Each spring, the river floods, and at some point I have a few days off. It is not that steelhead can’t be caught on those days. Fly fishing, however, requires that the fish see the fly and if I don’t feel that this minimum requirement can be met, cancellations are the likely result. Steelhead are of course a great gamefish. They are my favorite fish. I also have a tremendous respect for steelhead and other salmonids as they migrate. They really do amazing things as they traverse rivers big and small. When I had some cancellations last week, I visited several small streams and witnessed these marvels of nature working their way up river.
Steelhead take advantage of small creeks when they are flooded. As soon as this tiny, tiny creek became high enough for travel, up came the fish in droves.
In any creek, steelhead take advantage of breaks in the current. In fishing terms, these are snags. Steelhead love structure just like any other fish. They need the structure for protection in small places but they also need the break in current that these provide.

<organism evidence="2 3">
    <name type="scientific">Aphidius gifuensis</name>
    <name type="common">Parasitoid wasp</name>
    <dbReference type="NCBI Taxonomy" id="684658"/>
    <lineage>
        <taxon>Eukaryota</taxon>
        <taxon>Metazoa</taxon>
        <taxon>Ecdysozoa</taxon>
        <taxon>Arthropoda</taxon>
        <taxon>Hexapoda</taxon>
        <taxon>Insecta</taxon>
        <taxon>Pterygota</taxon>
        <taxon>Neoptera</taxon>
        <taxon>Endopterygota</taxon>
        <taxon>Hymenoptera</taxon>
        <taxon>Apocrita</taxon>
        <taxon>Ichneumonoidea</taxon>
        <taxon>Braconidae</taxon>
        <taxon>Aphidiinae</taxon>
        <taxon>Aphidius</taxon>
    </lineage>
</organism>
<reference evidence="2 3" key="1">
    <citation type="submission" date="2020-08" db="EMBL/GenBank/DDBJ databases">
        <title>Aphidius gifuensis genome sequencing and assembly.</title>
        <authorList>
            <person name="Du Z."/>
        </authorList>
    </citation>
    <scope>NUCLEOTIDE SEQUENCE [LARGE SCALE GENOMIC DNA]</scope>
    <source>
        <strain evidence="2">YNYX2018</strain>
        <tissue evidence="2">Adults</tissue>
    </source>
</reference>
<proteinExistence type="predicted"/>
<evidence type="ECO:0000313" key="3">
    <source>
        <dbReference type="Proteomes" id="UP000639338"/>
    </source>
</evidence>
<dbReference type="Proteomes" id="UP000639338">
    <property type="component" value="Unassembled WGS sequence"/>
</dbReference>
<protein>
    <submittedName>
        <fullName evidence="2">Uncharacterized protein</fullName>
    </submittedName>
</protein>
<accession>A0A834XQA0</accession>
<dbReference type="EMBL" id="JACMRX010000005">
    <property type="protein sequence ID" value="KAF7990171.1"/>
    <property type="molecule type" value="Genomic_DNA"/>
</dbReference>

In this stream, a series of tiny water falls existed. I did not see the steelhead leaping over them, but they had definitely been clearing them, most likely at night.
The fact that there was little water in the stream was not an issue to these fish at all. I saw some fish temporarily stranded as they worked their way through the shallows.
Steelhead are a precious commodity, this year more than ever. The Great Lakes fisheries are in a period of change, with the decline in baitfish populations and the subsequent increased pressure on other species, such as steelhead. Now more than ever, they need a little respect. This means protecting the fish while they are in the rivers, and protecting them on the small scale even as we fish and handle them. They deserve it!